Once again, Pope Francis is telling the world to say less and listen more. Speaking to his church audience, he said Wednesday that effective evangelization does not involve selling religion -- delivering religious messages -- as much as it involves listening and engaging people with their questions and doubts.
Much of what Francis continues to say at first appears to be counterintuitive. How does one preach by listening? You get to his message by pondering more what he thinks it means to "preach," or rather to live, the Gospels. It is all about communication, which involves relating to one another, opening up to one another. Francis wants to reshape the way many of us have viewed religion, an instrument of communication. This is radical stuff. And his message might be more threatening were it not so completely bound up within the Gospels themselves.
If Francis' words seem, at first, paradoxical, it might be because paradox rests at the center of the Christian faith.
Recall the end words of the Prayer of St. Francis, the man after whom Pope Francis chose his name:
"It is in giving that we receive; It is in pardoning that we are pardoned; It is in dying to self that we are born to eternal life."
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To a suffering world, a world many of us in more protected communities often fail to see, to a world in need, offering "religious messages" won't be enough, Francis said Wednesday. Engaging people where they are, in their hurt, in their brokenness, by first listening to them, this is the starting point.
This listening message was the theme of Francis' message for the 48th World Communication Day, presented at a press conference in the Vatican Thursday.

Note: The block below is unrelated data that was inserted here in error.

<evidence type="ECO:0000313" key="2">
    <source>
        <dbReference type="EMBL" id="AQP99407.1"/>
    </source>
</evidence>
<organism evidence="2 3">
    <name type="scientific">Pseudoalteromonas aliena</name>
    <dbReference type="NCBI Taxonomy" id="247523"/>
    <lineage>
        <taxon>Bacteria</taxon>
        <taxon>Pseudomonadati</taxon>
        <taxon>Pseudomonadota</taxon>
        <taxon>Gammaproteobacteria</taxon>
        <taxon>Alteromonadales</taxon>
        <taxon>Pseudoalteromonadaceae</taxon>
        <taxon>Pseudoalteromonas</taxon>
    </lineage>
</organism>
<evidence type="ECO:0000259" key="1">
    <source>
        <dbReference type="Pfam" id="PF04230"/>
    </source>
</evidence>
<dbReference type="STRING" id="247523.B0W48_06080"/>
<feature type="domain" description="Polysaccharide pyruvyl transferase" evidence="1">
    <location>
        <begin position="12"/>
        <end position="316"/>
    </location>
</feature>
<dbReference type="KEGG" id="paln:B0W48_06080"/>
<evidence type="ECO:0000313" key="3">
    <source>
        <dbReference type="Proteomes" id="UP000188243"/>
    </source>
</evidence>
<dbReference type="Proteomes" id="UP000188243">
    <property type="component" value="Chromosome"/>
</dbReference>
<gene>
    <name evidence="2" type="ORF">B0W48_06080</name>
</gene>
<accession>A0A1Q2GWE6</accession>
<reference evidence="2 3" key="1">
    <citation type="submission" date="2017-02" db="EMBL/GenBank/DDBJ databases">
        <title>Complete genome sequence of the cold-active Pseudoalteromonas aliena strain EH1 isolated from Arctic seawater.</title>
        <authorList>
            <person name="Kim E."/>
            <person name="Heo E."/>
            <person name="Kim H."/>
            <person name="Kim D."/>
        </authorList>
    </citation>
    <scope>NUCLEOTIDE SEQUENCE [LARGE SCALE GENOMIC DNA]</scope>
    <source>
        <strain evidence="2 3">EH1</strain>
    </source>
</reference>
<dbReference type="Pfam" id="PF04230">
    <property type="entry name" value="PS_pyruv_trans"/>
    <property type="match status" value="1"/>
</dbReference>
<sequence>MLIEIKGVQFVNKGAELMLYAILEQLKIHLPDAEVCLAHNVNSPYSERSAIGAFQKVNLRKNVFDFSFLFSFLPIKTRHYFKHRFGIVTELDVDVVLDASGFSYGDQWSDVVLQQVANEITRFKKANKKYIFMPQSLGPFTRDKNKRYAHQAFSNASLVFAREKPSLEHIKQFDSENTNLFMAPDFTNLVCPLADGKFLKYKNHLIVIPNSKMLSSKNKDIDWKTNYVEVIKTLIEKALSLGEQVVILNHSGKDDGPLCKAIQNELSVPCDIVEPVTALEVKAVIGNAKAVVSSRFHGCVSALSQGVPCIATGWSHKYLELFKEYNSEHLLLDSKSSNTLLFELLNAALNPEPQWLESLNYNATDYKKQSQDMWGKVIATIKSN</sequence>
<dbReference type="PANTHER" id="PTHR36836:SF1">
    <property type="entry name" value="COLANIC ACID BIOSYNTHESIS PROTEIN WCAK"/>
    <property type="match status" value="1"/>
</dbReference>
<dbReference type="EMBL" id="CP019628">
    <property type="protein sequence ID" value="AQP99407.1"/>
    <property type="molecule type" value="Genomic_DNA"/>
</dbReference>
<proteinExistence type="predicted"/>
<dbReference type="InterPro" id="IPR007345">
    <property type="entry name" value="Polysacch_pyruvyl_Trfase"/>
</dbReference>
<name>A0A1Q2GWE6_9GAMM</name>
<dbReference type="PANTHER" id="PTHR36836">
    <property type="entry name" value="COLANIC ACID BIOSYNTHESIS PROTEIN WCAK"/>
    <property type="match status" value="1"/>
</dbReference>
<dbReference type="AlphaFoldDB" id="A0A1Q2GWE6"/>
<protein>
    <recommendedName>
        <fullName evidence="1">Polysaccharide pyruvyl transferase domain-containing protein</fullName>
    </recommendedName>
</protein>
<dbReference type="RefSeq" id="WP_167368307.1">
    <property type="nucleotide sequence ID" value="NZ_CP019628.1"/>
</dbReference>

Francis spoke of the need to form "a culture of encounter" to break down barriers and pockets of isolation. Such culture demands that we not only be ready to give, but also, perhaps more importantly, be ready to receive. Again the paradox: In being able to receive, we give. In listening, we encounter. Where our church leaders really able to understand and implement Francis' words our church would be quickly reformed.
The Internet, meanwhile, according to Francis, offers immense new possibilities for encounter and solidarity. As much as anything else, it is a sign of modern communication. It is a network of networks. On the Internet there are no hierarchies. The Internet tears apart hierarchies because information cannot be controlled on the Internet. Francis seems to know this intuitively.
While acknowledging that the Internet can isolate and create barricades between people, he said our Church "must respond with fresh energy and imagination to the challenges of the ongoing technological revolution." His embrace of these technologies suggests he knows his efforts to end monarchy within the church will eventually succeed -- with or without him.
And why encounter? Why the need for solidarity?
In answering these questions, Francis came back to the foundational theme in his pontificate. He spoke of the "scandalous gap between the opulence of the wealthy and the utter destitution of the poor."
He used the parable of the Good Samaritan to explain how we must see ourselves as true global neighbors, ready to take responsibility for the needs of others. Returning to one of his favorite themes, the Francis said our streets are teeming with people who are often hurting and looking for a sign of hope and salvation.
It's not enough to be passersby on the streets and digital highways of our world: rather we must keep open the doors of our churches and our digital environments so that people can enter and the Gospel message can reach to the ends of the earth.
Instead of fearing open communication, Francis is embracing such communication, and in so doing, he is attempting to tear down barriers, recognizing, when properly understood and used, open communication can do much good.
It preaches by opening channels among cultures, between rich and poor, among all members of the human family.
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